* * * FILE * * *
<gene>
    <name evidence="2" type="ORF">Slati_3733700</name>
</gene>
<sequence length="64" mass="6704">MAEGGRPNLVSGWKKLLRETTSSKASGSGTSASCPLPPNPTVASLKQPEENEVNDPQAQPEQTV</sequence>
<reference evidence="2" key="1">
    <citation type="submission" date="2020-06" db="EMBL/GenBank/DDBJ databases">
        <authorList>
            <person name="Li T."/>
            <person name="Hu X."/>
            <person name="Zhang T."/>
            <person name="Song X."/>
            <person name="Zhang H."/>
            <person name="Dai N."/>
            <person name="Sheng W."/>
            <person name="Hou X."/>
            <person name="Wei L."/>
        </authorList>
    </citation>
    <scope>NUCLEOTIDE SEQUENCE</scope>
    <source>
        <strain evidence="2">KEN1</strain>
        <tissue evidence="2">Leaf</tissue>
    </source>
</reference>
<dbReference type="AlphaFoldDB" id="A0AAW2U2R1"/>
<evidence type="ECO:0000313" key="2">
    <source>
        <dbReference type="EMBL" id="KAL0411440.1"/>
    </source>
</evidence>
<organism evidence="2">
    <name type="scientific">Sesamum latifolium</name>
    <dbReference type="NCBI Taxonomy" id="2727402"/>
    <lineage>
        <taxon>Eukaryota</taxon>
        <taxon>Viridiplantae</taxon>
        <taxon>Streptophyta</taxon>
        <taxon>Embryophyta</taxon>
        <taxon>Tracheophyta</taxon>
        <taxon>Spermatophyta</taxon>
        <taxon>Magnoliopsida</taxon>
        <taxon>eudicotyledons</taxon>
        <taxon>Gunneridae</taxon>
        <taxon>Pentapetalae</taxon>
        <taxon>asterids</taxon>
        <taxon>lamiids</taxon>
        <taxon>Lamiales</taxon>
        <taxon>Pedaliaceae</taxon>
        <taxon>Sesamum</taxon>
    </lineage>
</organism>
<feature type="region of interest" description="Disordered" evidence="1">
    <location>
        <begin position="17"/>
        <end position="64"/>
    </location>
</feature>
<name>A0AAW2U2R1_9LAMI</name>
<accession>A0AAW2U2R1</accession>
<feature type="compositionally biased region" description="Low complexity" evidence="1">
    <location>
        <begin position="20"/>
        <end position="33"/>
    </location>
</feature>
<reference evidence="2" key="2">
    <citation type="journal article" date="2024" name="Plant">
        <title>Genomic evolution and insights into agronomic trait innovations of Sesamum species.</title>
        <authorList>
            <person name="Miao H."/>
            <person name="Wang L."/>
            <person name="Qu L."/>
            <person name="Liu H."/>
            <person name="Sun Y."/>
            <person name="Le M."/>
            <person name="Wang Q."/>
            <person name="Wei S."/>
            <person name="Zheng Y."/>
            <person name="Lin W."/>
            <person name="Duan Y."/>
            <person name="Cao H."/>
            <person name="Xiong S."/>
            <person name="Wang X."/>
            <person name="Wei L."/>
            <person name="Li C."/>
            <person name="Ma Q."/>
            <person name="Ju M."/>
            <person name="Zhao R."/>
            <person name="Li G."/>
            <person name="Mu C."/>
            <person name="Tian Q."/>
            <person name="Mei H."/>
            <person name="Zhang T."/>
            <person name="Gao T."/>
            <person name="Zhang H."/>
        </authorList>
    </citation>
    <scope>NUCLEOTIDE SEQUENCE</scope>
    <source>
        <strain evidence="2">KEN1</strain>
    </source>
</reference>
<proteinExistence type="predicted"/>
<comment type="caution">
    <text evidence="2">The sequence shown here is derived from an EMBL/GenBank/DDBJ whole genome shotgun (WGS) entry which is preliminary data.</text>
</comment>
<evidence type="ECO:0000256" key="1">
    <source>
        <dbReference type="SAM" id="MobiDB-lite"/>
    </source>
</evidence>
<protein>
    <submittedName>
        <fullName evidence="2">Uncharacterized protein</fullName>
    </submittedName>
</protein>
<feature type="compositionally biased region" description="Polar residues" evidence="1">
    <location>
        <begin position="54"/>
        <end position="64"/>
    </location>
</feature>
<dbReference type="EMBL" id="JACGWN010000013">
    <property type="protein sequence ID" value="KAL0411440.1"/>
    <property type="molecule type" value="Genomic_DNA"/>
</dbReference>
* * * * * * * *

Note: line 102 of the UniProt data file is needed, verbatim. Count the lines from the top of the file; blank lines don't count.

</reference>